The workshop will provide an overview of livestock disaster programs (LFP, LIP and ELAP) administered by the Farm Service Agency (FSA) and an overview of FSA loan programs (both direct and guaranteed operating and ownership loans, including those programs targeted at beginning farmers and ranchers, as well as the micro loan program and the recently expanded farm storage facility loan program). The workshop will also address some of the issues that arise under these programs when farm and ranches use limited liability entities as part of their business and/or succession planning. There will also be discussion of the benefits and requirements of the Nebraska Beginning Farmer Tax Credit program (NextGen), including requirements for use of this program by family members. The workshop should be useful for established farm and ranch owners, for their successors, and for beginners. (This program is also being offered for CLE credits to bar members.)
Joe Hawbaker, Agricultural Law attorney, with Hawbaker Law Office, Omaha
Amy Swoboda, Food and Farm Attorney with The Beginning Farmer Project of Legal Aid of Nebraska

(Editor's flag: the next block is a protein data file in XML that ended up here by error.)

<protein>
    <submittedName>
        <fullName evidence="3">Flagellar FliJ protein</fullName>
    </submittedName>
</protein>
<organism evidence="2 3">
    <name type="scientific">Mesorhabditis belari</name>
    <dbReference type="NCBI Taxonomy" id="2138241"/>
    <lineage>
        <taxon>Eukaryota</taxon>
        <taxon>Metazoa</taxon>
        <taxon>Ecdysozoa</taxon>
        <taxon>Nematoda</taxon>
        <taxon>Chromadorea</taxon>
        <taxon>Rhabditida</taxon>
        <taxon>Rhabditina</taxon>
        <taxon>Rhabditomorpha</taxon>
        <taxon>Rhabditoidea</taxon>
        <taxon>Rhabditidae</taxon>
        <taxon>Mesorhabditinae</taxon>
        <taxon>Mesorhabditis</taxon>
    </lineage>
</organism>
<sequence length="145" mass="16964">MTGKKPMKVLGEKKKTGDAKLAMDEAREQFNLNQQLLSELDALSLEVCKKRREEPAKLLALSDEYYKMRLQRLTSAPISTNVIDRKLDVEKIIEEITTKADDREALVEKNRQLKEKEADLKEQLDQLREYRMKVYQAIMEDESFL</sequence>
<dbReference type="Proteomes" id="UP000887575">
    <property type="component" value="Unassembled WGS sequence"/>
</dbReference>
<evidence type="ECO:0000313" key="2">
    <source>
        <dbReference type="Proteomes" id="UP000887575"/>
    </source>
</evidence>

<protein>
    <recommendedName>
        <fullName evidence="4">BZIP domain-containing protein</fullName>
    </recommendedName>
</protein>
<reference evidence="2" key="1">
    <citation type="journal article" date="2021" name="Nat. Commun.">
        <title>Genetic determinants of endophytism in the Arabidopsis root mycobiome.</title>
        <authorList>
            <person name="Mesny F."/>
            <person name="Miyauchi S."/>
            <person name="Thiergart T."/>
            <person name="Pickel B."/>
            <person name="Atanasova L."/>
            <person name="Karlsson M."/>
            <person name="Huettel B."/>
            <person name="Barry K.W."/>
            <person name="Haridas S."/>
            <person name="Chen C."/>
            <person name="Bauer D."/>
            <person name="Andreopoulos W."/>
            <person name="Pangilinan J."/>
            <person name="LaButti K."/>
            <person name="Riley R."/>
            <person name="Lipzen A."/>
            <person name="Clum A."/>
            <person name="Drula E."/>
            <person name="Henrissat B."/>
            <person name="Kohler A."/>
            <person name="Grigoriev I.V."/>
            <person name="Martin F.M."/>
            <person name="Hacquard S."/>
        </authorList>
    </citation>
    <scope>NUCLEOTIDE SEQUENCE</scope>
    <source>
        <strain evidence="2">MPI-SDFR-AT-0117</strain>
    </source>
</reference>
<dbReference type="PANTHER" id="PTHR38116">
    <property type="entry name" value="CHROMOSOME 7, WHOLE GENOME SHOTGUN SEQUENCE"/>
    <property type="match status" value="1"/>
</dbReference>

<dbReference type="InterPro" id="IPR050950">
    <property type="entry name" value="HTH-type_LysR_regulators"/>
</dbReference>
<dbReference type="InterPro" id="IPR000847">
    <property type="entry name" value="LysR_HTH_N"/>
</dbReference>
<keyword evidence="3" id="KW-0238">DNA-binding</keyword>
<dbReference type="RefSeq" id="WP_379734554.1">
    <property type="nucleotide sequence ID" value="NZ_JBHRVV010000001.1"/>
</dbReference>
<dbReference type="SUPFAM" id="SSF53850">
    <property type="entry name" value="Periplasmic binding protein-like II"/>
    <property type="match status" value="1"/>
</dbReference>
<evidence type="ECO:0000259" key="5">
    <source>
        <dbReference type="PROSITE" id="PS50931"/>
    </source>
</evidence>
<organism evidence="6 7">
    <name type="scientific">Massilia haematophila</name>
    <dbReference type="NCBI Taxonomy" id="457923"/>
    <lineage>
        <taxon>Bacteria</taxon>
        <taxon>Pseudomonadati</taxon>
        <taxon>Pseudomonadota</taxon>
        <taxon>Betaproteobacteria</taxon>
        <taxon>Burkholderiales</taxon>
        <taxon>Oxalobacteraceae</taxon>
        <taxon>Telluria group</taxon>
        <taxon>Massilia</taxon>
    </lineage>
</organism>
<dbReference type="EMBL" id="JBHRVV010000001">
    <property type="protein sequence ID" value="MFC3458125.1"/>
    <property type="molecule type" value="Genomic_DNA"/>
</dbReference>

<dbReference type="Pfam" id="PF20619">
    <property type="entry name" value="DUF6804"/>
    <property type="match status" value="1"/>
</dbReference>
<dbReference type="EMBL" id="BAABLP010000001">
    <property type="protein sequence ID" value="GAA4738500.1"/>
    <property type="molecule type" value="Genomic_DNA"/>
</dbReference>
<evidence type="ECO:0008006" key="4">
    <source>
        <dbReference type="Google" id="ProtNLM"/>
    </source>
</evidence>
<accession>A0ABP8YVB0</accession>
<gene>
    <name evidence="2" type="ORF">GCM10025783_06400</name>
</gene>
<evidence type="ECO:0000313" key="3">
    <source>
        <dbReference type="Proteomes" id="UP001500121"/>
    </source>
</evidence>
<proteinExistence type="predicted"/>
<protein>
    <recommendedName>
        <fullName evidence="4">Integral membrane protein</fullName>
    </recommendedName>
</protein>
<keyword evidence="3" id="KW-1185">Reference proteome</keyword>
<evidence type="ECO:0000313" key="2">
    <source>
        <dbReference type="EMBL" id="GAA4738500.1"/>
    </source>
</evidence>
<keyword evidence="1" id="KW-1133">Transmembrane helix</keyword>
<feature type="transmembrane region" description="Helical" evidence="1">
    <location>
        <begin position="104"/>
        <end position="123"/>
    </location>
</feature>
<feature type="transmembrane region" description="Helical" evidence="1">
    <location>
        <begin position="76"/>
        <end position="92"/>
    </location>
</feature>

This workshop is made possible through the Nebraska Network for Beginning Farmers & Ranchers and the Beginning Farmer Project of Legal Aid of Nebraska, under an outreach grant from the Farm Service Agency, USDA.
Farmers and ranchers are invited to attend a FREE clinic. The clinics are one-on-one, not group sessions, and are confidential. The Farm Finance clinic gives you a chance to meet with an experienced Ag law attorney and Ag financial counselor. These clinic staff specialize in legal and financial issues related to farming and ranching, including financial planning, estate and transition planning, farm loan programs, debtor/creditor law, water rights, and other relevant matters. Here is an opportunity to obtain an experienced outside opinion on issues that may be affecting your farm or ranch. Bring your questions!